Driving costs steer young drivers off the road

More and more young people are being put off driving because of the costs.

A million drivers simply cannot afford to drive, according to information from the Driver and Vehicle Licencing Agency (DVLA).

While learning to drive can take months or even years to accomplish, one million people admit to not having driven since passing their driving test, citing the cost of driving as the main hurdle.

Further figures show that an estimated 4.5 million people who have passed their test have not driven for at least a year.

According to the Department for Transport data, which has been updated for the year to September 2016, the proportion of male and female 17 to 20-year-olds with a full driving licence has decreased by a quarter (25%) since the 1990s, when it was at its highest for this age group, at an average of 43.5% across both genders.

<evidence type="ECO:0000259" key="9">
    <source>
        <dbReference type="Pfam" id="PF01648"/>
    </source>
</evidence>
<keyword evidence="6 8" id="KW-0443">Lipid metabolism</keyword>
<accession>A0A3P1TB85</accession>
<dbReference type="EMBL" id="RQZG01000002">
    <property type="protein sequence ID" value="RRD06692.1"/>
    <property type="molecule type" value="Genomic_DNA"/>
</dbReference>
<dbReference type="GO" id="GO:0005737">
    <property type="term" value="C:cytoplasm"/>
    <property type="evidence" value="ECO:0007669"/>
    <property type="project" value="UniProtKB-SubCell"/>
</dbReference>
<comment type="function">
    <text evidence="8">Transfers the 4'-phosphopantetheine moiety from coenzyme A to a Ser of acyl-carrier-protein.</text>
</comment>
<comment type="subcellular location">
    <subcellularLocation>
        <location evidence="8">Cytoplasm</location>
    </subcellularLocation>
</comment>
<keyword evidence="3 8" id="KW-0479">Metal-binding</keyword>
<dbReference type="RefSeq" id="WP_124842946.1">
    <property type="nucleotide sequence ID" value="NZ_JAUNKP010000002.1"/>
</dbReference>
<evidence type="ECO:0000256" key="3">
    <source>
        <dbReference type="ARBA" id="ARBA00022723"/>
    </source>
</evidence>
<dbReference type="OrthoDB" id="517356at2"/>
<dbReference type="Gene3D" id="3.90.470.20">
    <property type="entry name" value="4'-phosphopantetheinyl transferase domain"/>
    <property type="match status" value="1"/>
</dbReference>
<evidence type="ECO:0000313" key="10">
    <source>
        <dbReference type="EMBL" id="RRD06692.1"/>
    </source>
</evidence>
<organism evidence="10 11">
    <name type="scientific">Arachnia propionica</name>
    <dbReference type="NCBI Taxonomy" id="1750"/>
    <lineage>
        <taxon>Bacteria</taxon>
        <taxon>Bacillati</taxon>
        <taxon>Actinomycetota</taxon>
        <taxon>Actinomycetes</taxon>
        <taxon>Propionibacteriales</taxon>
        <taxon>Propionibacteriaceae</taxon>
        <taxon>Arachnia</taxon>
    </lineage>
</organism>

Historical analysis suggested a change in attitudes towards driving, with environmental impact being a concern among young adults. However, among young adults without driving licences, 43% say cost is the main reason for not learning to drive.

These costs include the charge for lessons and a driving test, as well as the price of buying a vehicle and paying for insurance and fuel.

When separating the figures for men and women, young adult males are seeing the most significant reduction, with licence holding falling by more than a third, from 51% in 1995 to 33% today.

There is less of a reduction for women for the same period, where the proportion of licence holders has fallen from 36% to 32% – an 11% decrease.

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